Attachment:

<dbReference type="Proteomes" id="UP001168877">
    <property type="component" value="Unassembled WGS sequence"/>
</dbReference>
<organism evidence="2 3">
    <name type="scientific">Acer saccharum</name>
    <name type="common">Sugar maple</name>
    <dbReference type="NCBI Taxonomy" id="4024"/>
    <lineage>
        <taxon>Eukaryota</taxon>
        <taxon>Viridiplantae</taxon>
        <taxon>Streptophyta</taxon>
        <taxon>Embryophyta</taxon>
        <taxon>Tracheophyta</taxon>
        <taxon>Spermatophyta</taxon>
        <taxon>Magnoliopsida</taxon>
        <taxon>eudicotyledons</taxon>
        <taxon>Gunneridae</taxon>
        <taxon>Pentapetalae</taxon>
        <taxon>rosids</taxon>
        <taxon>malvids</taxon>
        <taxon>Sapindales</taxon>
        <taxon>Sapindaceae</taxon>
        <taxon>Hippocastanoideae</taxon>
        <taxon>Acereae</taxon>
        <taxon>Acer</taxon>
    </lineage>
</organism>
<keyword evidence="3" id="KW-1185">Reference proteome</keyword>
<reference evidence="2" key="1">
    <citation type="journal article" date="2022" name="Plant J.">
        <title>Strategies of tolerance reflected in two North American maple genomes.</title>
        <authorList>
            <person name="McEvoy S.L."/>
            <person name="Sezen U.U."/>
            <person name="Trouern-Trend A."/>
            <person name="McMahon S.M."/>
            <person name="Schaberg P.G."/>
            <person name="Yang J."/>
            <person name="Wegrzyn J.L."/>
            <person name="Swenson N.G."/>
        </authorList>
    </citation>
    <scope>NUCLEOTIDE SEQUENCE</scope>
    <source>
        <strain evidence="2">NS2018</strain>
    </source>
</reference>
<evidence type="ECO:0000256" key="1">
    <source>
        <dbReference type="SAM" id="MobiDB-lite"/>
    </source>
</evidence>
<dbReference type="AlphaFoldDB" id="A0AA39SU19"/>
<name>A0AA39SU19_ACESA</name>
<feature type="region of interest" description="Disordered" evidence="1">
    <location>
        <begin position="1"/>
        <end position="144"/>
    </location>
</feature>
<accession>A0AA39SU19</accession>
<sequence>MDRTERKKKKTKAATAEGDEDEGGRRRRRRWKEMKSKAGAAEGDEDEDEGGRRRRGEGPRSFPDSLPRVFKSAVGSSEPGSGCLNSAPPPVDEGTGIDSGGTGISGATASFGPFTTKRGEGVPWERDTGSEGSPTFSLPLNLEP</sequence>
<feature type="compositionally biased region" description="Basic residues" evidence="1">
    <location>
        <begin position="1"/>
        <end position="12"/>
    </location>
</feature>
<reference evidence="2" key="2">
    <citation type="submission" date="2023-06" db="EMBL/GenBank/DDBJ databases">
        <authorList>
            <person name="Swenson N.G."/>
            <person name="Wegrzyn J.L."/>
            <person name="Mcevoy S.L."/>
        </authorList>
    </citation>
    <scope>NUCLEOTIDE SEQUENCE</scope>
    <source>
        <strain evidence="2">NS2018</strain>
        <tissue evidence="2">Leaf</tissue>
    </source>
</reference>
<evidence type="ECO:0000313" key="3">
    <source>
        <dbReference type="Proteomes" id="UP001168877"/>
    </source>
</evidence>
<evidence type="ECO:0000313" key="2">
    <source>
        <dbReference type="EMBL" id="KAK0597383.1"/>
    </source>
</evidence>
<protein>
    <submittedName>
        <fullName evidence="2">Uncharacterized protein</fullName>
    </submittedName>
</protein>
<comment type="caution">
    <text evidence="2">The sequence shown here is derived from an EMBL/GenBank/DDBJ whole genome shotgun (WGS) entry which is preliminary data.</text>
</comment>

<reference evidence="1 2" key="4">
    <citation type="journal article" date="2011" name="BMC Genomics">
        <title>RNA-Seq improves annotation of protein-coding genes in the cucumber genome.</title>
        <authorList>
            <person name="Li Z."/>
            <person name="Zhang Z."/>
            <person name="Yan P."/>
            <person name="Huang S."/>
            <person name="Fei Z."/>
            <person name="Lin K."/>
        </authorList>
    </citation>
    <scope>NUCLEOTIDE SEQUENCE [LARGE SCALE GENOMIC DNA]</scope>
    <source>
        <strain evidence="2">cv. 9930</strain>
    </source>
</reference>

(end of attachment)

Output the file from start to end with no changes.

<dbReference type="Proteomes" id="UP001168877">
    <property type="component" value="Unassembled WGS sequence"/>
</dbReference>
<organism evidence="2 3">
    <name type="scientific">Acer saccharum</name>
    <name type="common">Sugar maple</name>
    <dbReference type="NCBI Taxonomy" id="4024"/>
    <lineage>
        <taxon>Eukaryota</taxon>
        <taxon>Viridiplantae</taxon>
        <taxon>Streptophyta</taxon>
        <taxon>Embryophyta</taxon>
        <taxon>Tracheophyta</taxon>
        <taxon>Spermatophyta</taxon>
        <taxon>Magnoliopsida</taxon>
        <taxon>eudicotyledons</taxon>
        <taxon>Gunneridae</taxon>
        <taxon>Pentapetalae</taxon>
        <taxon>rosids</taxon>
        <taxon>malvids</taxon>
        <taxon>Sapindales</taxon>
        <taxon>Sapindaceae</taxon>
        <taxon>Hippocastanoideae</taxon>
        <taxon>Acereae</taxon>
        <taxon>Acer</taxon>
    </lineage>
</organism>
<keyword evidence="3" id="KW-1185">Reference proteome</keyword>
<reference evidence="2" key="1">
    <citation type="journal article" date="2022" name="Plant J.">
        <title>Strategies of tolerance reflected in two North American maple genomes.</title>
        <authorList>
            <person name="McEvoy S.L."/>
            <person name="Sezen U.U."/>
            <person name="Trouern-Trend A."/>
            <person name="McMahon S.M."/>
            <person name="Schaberg P.G."/>
            <person name="Yang J."/>
            <person name="Wegrzyn J.L."/>
            <person name="Swenson N.G."/>
        </authorList>
    </citation>
    <scope>NUCLEOTIDE SEQUENCE</scope>
    <source>
        <strain evidence="2">NS2018</strain>
    </source>
</reference>
<evidence type="ECO:0000256" key="1">
    <source>
        <dbReference type="SAM" id="MobiDB-lite"/>
    </source>
</evidence>
<dbReference type="AlphaFoldDB" id="A0AA39SU19"/>
<name>A0AA39SU19_ACESA</name>
<feature type="region of interest" description="Disordered" evidence="1">
    <location>
        <begin position="1"/>
        <end position="144"/>
    </location>
</feature>
<accession>A0AA39SU19</accession>
<sequence>MDRTERKKKKTKAATAEGDEDEGGRRRRRRWKEMKSKAGAAEGDEDEDEGGRRRRGEGPRSFPDSLPRVFKSAVGSSEPGSGCLNSAPPPVDEGTGIDSGGTGISGATASFGPFTTKRGEGVPWERDTGSEGSPTFSLPLNLEP</sequence>
<feature type="compositionally biased region" description="Basic residues" evidence="1">
    <location>
        <begin position="1"/>
        <end position="12"/>
    </location>
</feature>
<reference evidence="2" key="2">
    <citation type="submission" date="2023-06" db="EMBL/GenBank/DDBJ databases">
        <authorList>
            <person name="Swenson N.G."/>
            <person name="Wegrzyn J.L."/>
            <person name="Mcevoy S.L."/>
        </authorList>
    </citation>
    <scope>NUCLEOTIDE SEQUENCE</scope>
    <source>
        <strain evidence="2">NS2018</strain>
        <tissue evidence="2">Leaf</tissue>
    </source>
</reference>
<evidence type="ECO:0000313" key="3">
    <source>
        <dbReference type="Proteomes" id="UP001168877"/>
    </source>
</evidence>
<evidence type="ECO:0000313" key="2">
    <source>
        <dbReference type="EMBL" id="KAK0597383.1"/>
    </source>
</evidence>
<protein>
    <submittedName>
        <fullName evidence="2">Uncharacterized protein</fullName>
    </submittedName>
</protein>
<comment type="caution">
    <text evidence="2">The sequence shown here is derived from an EMBL/GenBank/DDBJ whole genome shotgun (WGS) entry which is preliminary data.</text>
</comment>

<reference evidence="1 2" key="4">
    <citation type="journal article" date="2011" name="BMC Genomics">
        <title>RNA-Seq improves annotation of protein-coding genes in the cucumber genome.</title>
        <authorList>
            <person name="Li Z."/>
            <person name="Zhang Z."/>
            <person name="Yan P."/>
            <person name="Huang S."/>
            <person name="Fei Z."/>
            <person name="Lin K."/>
        </authorList>
    </citation>
    <scope>NUCLEOTIDE SEQUENCE [LARGE SCALE GENOMIC DNA]</scope>
    <source>
        <strain evidence="2">cv. 9930</strain>
    </source>
</reference>